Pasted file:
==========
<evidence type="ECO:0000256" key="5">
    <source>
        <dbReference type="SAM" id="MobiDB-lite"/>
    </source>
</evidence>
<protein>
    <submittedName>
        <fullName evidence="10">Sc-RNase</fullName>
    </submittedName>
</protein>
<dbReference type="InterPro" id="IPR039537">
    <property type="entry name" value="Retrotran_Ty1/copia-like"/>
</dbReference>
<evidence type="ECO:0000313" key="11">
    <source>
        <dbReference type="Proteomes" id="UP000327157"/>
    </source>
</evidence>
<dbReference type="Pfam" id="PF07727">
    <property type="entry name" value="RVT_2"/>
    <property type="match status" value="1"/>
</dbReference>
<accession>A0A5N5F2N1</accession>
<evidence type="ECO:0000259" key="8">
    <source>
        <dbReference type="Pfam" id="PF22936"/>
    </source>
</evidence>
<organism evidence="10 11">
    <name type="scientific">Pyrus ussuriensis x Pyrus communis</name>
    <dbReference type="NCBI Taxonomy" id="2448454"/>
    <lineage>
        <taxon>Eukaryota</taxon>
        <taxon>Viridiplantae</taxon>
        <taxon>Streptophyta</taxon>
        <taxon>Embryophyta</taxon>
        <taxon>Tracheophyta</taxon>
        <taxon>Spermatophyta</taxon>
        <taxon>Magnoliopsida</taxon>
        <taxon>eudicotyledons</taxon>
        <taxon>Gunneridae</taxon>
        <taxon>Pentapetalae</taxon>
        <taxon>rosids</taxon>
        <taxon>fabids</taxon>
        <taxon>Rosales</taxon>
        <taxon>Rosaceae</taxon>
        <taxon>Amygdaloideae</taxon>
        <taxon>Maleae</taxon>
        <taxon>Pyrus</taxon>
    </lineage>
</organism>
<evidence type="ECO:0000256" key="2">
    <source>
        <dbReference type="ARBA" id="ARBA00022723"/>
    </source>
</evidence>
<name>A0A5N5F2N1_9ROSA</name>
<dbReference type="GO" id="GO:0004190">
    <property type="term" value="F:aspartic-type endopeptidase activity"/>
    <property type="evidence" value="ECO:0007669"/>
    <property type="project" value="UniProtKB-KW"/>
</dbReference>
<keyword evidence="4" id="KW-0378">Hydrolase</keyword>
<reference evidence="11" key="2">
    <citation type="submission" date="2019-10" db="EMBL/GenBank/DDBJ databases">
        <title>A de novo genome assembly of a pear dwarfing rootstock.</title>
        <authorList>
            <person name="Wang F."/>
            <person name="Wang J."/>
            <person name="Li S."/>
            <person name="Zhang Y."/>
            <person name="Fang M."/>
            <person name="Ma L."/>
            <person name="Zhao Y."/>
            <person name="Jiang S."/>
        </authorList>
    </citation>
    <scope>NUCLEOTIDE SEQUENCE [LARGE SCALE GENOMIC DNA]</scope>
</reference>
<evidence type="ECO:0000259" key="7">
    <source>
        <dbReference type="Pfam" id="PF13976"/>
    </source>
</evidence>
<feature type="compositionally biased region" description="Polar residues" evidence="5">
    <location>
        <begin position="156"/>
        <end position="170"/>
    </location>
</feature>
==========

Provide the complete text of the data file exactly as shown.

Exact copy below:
<evidence type="ECO:0000256" key="5">
    <source>
        <dbReference type="SAM" id="MobiDB-lite"/>
    </source>
</evidence>
<protein>
    <submittedName>
        <fullName evidence="10">Sc-RNase</fullName>
    </submittedName>
</protein>
<dbReference type="InterPro" id="IPR039537">
    <property type="entry name" value="Retrotran_Ty1/copia-like"/>
</dbReference>
<evidence type="ECO:0000313" key="11">
    <source>
        <dbReference type="Proteomes" id="UP000327157"/>
    </source>
</evidence>
<dbReference type="Pfam" id="PF07727">
    <property type="entry name" value="RVT_2"/>
    <property type="match status" value="1"/>
</dbReference>
<accession>A0A5N5F2N1</accession>
<evidence type="ECO:0000259" key="8">
    <source>
        <dbReference type="Pfam" id="PF22936"/>
    </source>
</evidence>
<organism evidence="10 11">
    <name type="scientific">Pyrus ussuriensis x Pyrus communis</name>
    <dbReference type="NCBI Taxonomy" id="2448454"/>
    <lineage>
        <taxon>Eukaryota</taxon>
        <taxon>Viridiplantae</taxon>
        <taxon>Streptophyta</taxon>
        <taxon>Embryophyta</taxon>
        <taxon>Tracheophyta</taxon>
        <taxon>Spermatophyta</taxon>
        <taxon>Magnoliopsida</taxon>
        <taxon>eudicotyledons</taxon>
        <taxon>Gunneridae</taxon>
        <taxon>Pentapetalae</taxon>
        <taxon>rosids</taxon>
        <taxon>fabids</taxon>
        <taxon>Rosales</taxon>
        <taxon>Rosaceae</taxon>
        <taxon>Amygdaloideae</taxon>
        <taxon>Maleae</taxon>
        <taxon>Pyrus</taxon>
    </lineage>
</organism>
<evidence type="ECO:0000256" key="2">
    <source>
        <dbReference type="ARBA" id="ARBA00022723"/>
    </source>
</evidence>
<name>A0A5N5F2N1_9ROSA</name>
<dbReference type="GO" id="GO:0004190">
    <property type="term" value="F:aspartic-type endopeptidase activity"/>
    <property type="evidence" value="ECO:0007669"/>
    <property type="project" value="UniProtKB-KW"/>
</dbReference>
<keyword evidence="4" id="KW-0378">Hydrolase</keyword>
<reference evidence="11" key="2">
    <citation type="submission" date="2019-10" db="EMBL/GenBank/DDBJ databases">
        <title>A de novo genome assembly of a pear dwarfing rootstock.</title>
        <authorList>
            <person name="Wang F."/>
            <person name="Wang J."/>
            <person name="Li S."/>
            <person name="Zhang Y."/>
            <person name="Fang M."/>
            <person name="Ma L."/>
            <person name="Zhao Y."/>
            <person name="Jiang S."/>
        </authorList>
    </citation>
    <scope>NUCLEOTIDE SEQUENCE [LARGE SCALE GENOMIC DNA]</scope>
</reference>
<evidence type="ECO:0000259" key="7">
    <source>
        <dbReference type="Pfam" id="PF13976"/>
    </source>
</evidence>
<feature type="compositionally biased region" description="Polar residues" evidence="5">
    <location>
        <begin position="156"/>
        <end position="170"/>
    </location>
</feature>